McKinsey Report - Companies Addressing Social issues
Wednesday, 10th February 2010 at 2:32 pm
Many companies committed to addressing social issues in developing markets are overlooking a strategy for boosting their social impact—and perhaps their profits—a McKinsey survey suggests.
The vast majority of companies, according to the results of a recent McKinsey survey, believe that economic growth in developing markets is important to the success of their business strategies.
And more than two-thirds of those companies are engaged in various programs to encourage that growth, whether through education or private-sector development or technological advancement.
But many of these programs may be less effective than they could be, the survey results suggest.
International management consulting firm, McKinsey and Company says that’s because only 19 percent of respondents say their companies’ development programs focus on women, even though a great deal of recent research by the World Bank, the United Nations, and academic scholars indicates that programs focused on women generate better outcomes, in terms of specific program goals and overall development objectives.
For instance, previous research has found that an extra year of secondary schooling has been demonstrated to increase women’s future wages by 10 to 20 percent, significantly higher than the 5 to 15 percent return observed among men. In addition, women who earn income are especially powerful catalysts of development because they reinvest a larger portion of their income in the health, education, and well-being of their families, compared to men.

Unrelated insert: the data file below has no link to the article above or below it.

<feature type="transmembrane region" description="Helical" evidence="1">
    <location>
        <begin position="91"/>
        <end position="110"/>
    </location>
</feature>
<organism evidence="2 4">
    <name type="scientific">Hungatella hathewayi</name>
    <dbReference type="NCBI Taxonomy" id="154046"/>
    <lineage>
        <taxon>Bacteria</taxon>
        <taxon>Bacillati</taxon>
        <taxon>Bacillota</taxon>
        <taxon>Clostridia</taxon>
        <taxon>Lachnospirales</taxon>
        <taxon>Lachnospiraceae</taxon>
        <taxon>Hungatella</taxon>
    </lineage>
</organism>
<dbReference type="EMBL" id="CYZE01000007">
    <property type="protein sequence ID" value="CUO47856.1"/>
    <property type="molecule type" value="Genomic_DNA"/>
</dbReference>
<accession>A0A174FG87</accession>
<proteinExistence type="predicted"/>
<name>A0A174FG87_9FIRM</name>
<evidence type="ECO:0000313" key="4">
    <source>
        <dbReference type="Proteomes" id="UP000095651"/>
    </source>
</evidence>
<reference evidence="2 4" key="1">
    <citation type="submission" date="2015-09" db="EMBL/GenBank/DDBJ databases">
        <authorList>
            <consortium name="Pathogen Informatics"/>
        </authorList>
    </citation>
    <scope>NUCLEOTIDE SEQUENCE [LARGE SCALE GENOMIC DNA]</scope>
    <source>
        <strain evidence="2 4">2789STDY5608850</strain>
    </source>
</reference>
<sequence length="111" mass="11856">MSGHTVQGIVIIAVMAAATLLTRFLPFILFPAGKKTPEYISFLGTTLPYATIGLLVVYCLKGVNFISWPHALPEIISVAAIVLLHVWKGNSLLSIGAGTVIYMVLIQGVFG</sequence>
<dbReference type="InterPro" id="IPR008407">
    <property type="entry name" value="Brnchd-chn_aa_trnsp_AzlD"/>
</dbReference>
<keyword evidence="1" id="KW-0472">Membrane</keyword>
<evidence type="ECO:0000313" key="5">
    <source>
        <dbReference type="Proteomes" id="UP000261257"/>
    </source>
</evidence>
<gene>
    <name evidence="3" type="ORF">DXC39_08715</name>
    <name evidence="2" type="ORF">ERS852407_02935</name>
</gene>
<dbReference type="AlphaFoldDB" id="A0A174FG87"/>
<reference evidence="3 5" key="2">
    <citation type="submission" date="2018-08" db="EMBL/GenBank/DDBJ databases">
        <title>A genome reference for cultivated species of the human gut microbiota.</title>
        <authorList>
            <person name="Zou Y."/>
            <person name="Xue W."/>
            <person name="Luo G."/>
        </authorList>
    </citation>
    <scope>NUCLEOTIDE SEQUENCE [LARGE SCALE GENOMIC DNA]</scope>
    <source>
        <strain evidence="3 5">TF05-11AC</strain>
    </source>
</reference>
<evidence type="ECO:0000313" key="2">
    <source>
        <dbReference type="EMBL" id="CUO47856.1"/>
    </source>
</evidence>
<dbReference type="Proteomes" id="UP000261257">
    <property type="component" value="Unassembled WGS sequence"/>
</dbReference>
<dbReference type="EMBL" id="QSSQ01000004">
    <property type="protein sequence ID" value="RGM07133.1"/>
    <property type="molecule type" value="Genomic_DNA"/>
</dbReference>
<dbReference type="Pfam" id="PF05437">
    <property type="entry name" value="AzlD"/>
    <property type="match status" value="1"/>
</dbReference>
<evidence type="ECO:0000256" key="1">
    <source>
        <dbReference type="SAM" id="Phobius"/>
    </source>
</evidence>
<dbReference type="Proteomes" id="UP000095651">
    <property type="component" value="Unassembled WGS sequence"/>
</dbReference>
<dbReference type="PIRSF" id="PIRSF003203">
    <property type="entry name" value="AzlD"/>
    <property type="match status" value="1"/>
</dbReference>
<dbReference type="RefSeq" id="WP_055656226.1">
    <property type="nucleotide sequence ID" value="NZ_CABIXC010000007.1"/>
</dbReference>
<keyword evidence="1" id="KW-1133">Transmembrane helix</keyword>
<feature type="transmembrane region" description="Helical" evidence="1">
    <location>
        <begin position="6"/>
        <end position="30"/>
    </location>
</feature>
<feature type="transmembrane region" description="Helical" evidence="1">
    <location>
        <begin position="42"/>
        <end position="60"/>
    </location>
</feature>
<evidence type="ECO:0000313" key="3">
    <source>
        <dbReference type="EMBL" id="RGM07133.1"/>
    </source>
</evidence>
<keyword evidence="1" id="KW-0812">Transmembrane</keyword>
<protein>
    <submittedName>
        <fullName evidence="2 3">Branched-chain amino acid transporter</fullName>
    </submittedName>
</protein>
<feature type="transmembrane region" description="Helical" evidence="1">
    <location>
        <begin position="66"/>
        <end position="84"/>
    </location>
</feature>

The McKinsey survey asked senior executives from companies headquartered around the world if and how their companies operate in developing markets, whether they are addressing social issues tied to economic development, and whether any of their development programs focus on women.
The survey also asked about whether and how focusing on women has affected profits at these companies and, for companies not focused on women, what might cause them to do so.
It is particularly notable that most respondents to this survey whose companies focus their development programs on women say the focus has boosted profits or will do so soon.
McKinsey says this is surprising because, in general, companies have great difficulty making financial assessments of the corporate benefits of social investments. Respondents’ ability to see a clear link to profits likely results from a combination of the issues companies are addressing (particularly education), the targets of their programs (most often current and future employees), and the multiplier effect of focusing on women.